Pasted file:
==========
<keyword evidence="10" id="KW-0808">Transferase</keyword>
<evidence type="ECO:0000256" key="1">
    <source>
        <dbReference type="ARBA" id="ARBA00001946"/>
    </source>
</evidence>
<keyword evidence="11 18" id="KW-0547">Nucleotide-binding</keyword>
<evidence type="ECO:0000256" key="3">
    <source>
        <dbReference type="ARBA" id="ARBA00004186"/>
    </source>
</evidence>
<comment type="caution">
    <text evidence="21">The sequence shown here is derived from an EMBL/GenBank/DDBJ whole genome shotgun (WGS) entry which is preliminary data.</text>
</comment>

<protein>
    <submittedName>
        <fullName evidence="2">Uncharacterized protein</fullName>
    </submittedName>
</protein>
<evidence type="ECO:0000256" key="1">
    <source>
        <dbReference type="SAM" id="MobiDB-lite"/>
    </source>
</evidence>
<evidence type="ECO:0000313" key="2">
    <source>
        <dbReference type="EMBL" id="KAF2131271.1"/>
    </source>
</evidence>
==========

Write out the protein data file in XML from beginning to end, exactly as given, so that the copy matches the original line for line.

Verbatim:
<keyword evidence="10" id="KW-0808">Transferase</keyword>
<evidence type="ECO:0000256" key="1">
    <source>
        <dbReference type="ARBA" id="ARBA00001946"/>
    </source>
</evidence>
<keyword evidence="11 18" id="KW-0547">Nucleotide-binding</keyword>
<evidence type="ECO:0000256" key="3">
    <source>
        <dbReference type="ARBA" id="ARBA00004186"/>
    </source>
</evidence>
<comment type="caution">
    <text evidence="21">The sequence shown here is derived from an EMBL/GenBank/DDBJ whole genome shotgun (WGS) entry which is preliminary data.</text>
</comment>

<protein>
    <submittedName>
        <fullName evidence="2">Uncharacterized protein</fullName>
    </submittedName>
</protein>
<evidence type="ECO:0000256" key="1">
    <source>
        <dbReference type="SAM" id="MobiDB-lite"/>
    </source>
</evidence>
<evidence type="ECO:0000313" key="2">
    <source>
        <dbReference type="EMBL" id="KAF2131271.1"/>
    </source>
</evidence>